Lawmakers are scrambling to meet a tight deadline to pass an internet privacy bill and keep a related initiative off the November ballot.
The bill would empower consumers to ask companies such as Google or Facebook what personal data they’ve collected, why it was collected and what categories of third parties have received it. Consumers could then ask companies to delete their information and refrain from selling it.
Companies could offer discounts to customers who allow their data to be sold and could charge those who opt out a reasonable amount based on how much the company makes selling the information.
The bill, AB375 by Assemblyman Ed Chau, would also bar companies from selling data from users under 16 without consent. It would take effect in 2020.
Lawmakers negotiated the legislation with San Francisco housing developer Alastair Mactaggart, who has spent millions of his own money collecting signatures to put an initiative on the ballot that would do many of the same things as Chau’s bill. Mactaggart said he’ll withdraw his initiative if Gov. Jerry Brown signs the legislation by Thursday, the deadline for removing a measure from the ballot.
Tech giants such as AT&T and Google oppose the initiative. It wasn’t immediately clear where they stand on the legislation.
Opponents of the initiative have argued it would create different standards for companies in California and could limit residents’ choices. A spokesman for the campaign against the ballot initiative declined to comment Friday on the legislation.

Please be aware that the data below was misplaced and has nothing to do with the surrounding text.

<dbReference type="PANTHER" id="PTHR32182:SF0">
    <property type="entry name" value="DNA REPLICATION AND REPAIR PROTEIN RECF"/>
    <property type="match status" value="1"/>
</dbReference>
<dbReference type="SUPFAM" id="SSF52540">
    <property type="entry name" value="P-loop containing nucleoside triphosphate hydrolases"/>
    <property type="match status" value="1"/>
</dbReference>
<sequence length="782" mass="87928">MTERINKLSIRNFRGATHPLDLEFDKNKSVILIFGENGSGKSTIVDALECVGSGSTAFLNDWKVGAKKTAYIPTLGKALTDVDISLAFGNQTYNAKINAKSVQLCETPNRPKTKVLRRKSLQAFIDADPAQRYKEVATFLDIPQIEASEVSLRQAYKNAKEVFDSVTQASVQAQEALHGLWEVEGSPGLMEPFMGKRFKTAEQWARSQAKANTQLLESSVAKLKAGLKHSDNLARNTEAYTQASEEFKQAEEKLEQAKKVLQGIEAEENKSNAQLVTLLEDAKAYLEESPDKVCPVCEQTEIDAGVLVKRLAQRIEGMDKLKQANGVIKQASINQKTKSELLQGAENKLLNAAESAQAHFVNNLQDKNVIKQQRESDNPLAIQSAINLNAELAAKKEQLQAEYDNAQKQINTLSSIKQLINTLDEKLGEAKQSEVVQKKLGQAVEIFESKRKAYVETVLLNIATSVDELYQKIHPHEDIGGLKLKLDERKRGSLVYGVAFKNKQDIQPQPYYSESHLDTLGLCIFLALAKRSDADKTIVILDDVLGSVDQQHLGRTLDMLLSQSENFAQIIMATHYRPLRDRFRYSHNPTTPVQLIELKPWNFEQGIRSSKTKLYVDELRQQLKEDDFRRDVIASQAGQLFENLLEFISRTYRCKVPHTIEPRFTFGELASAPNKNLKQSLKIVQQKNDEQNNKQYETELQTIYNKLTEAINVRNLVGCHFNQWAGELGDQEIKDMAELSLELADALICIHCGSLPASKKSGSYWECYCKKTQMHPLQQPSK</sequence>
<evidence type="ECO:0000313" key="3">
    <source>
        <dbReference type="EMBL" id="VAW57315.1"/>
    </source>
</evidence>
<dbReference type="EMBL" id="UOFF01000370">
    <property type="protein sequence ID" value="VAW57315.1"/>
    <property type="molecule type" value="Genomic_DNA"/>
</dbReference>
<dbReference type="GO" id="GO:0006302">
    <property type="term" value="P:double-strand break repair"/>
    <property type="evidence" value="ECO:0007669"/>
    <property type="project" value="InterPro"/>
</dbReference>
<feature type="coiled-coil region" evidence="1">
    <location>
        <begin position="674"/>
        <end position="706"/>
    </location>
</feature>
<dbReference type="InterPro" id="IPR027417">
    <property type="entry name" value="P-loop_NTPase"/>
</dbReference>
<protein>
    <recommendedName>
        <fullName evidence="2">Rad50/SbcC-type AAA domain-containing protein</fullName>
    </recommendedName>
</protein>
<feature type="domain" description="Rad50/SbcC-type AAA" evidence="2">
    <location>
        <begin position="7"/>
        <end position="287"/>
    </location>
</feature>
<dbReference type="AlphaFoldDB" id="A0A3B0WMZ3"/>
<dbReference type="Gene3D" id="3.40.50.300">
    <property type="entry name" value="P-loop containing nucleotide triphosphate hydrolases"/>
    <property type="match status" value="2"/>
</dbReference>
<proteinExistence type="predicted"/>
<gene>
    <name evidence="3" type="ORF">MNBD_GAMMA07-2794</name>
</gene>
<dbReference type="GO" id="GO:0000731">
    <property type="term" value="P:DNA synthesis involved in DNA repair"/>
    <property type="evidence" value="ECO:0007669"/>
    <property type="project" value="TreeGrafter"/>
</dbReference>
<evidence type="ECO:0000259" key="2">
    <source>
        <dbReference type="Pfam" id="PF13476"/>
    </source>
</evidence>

The initiative and bill come amid a national debate over how companies handle users’ data. Facebook, which initially gave money to oppose the initiative, has faced intense scrutiny after news broke that Republican-linked consulting firm Cambridge Analytica collected data from millions of Facebook users without their knowledge.
Backers of the policy also point to massive data breaches in recent years at large companies including Target and Equifax as reasons to strengthen data privacy protections.
“Legislators have an obligation to ensure privacy rights for online consumers,” Chau, an Arcadia Democrat, said in a statement. “The agreement reached with the initiative proponents to move forward with a legislative solution is a significant step in providing California consumers more control over their data.”
Assembly and Senate leaders support the bill. Brown’s office wouldn’t say where he stands.
Mactaggart said he’s skeptical lawmakers will be able to pass the bill in the short timeframe, especially because tech companies have a very powerful lobbying presence in California.
He said he supports both the bill and his initiative. Mactaggart said that compared with his initiative, the bill gives consumers more access to the actual data collected on them but less information on the companies buying it.
His initiative would let consumers sue companies for security breaches even if the consumer can’t prove they were harmed as a result. The bill has lower penalties for companies and a more narrow process for consumers to sue.
But Mactaggart said both the bill and his initiative accomplish essentially the same thing.
“Either one would be a giant step forward for California consumers,” he said. “And as California goes, so goes the nation.”
Once voters pass an initiative, lawmakers require a two-thirds vote to alter it. If lawmakers instead pass the bill through the legislative process, they can more easily amend it in the future.
Filed Under: Industry regulations